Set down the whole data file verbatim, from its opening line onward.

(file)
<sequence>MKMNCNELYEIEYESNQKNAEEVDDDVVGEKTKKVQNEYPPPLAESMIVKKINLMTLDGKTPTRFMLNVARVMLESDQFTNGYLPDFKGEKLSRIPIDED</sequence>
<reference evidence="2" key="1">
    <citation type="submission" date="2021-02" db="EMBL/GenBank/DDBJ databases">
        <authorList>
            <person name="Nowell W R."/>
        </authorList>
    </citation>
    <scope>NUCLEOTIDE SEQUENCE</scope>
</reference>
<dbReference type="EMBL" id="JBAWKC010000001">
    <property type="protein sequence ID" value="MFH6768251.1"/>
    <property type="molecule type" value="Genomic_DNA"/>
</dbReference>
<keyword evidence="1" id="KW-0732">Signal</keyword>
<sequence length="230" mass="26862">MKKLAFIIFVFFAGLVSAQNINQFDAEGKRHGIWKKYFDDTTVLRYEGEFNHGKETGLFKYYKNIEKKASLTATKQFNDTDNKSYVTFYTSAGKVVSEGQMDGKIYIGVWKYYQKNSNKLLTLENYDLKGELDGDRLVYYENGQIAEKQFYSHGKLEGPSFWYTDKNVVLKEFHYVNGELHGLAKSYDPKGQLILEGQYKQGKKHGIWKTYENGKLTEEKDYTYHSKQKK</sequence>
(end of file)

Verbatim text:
<sequence>MKMNCNELYEIEYESNQKNAEEVDDDVVGEKTKKVQNEYPPPLAESMIVKKINLMTLDGKTPTRFMLNVARVMLESDQFTNGYLPDFKGEKLSRIPIDED</sequence>
<reference evidence="2" key="1">
    <citation type="submission" date="2021-02" db="EMBL/GenBank/DDBJ databases">
        <authorList>
            <person name="Nowell W R."/>
        </authorList>
    </citation>
    <scope>NUCLEOTIDE SEQUENCE</scope>
</reference>
<dbReference type="EMBL" id="JBAWKC010000001">
    <property type="protein sequence ID" value="MFH6768251.1"/>
    <property type="molecule type" value="Genomic_DNA"/>
</dbReference>
<keyword evidence="1" id="KW-0732">Signal</keyword>
<sequence length="230" mass="26862">MKKLAFIIFVFFAGLVSAQNINQFDAEGKRHGIWKKYFDDTTVLRYEGEFNHGKETGLFKYYKNIEKKASLTATKQFNDTDNKSYVTFYTSAGKVVSEGQMDGKIYIGVWKYYQKNSNKLLTLENYDLKGELDGDRLVYYENGQIAEKQFYSHGKLEGPSFWYTDKNVVLKEFHYVNGELHGLAKSYDPKGQLILEGQYKQGKKHGIWKTYENGKLTEEKDYTYHSKQKK</sequence>